Fluorescent dyes and probes are wonderful things, and they have been absolutely crucial to our understanding of cellular biology. Being able to see specific protein types and cellular structures in real time through a microscope with dyes, being able to monitor things like calcium flux, oxidative stress, pH and so on through fluorescent probe molecules – there’s nothing like it. Just from a medicinal chemist’s perspective, the number of screening assays that depend on fluorescent readouts is beyond numbering.
But one of the principles of chemical biology is that you can’t just assume that modifying a protein or a test molecule is going to be silent. These aren’t circles and squares up on a board. When you tag a protein to make it fluoresce you haven’t really just put a tiny bright green asterisk next to it, and when you introduce a fluorescent probe molecule, you may have perturbed the system in ways that you haven’t expected.
That’s why I’m glad to see this new paper, even though it’s going to complicate some things. The authors (from the University of Rochester and the Children’s Research Institute) show that commonly used chemical probes to measure calcium levels are not silent actors. The probe molecules themselves turn out to be inhibitors of Na,K-ATPase, a ubiquitous and important enzyme. It’s constantly pumping sodium out (and potassium into) every mammalian cell, both of those uphill against their concentration gradients. That accounts for the ATPase activity, because it’s burning ATP to get that done – in fact, this ion hauling is such a nonstop critical function that this enzyme alone accounts for about 40% of the ATP usage in a cell. Not something to be ignored, in other words.
Specifically, the chemical probes studied were Rhod-2, Fluo-4, Fura-2, and BAPTA. A quick look through the literature finds that BAPTA and Fluo-4, especially, are still being widely used, but standard assay levels of these in various cell lines inhibit the ATPase’s activity by 30 to 80%. That causes downstream effects that no one has been taking into account. Actually, “downstream” isn’t the right word: inhibiting that ATPase directly affects some types of calcium signaling, so the problem is a fundamental one. The more complex the system you’re studying with the chemical probes, the more confounding effects there are going to be. Now, it’s long been known that such probes have their limitations, but I think it’s safe to say that no one expected one quite this direct.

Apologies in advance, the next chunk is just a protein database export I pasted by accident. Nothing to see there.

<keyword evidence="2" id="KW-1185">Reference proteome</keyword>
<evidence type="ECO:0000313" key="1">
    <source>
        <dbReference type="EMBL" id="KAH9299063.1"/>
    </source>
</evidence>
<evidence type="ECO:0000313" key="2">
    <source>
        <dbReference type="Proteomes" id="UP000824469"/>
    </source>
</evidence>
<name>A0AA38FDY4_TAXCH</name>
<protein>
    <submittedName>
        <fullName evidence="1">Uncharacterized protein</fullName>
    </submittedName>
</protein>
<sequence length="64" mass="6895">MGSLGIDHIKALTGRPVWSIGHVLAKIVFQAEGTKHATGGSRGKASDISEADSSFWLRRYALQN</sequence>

Fortunately, there’s an alternative. The Tsien group introduced genetically-encoded calcium fluorescent probes (GCaMPs), small Ca-sensitive fluorescent proteins, and they don’t seem to have this problem (as you’d hope) – this paper specifically checked GCaMP3, and it doesn’t affect the Na,K-ATPase. So results from that system look more solid, while the ones with the added probe molecules, as they say, are going to have to “undergo a critical review of the data”. And there’s a lot of it. A change in calcium ion levels is one of the most basic and widely-used communication modes within the living cell, and if we’ve got some wrong ideas about it, we need to untangle things.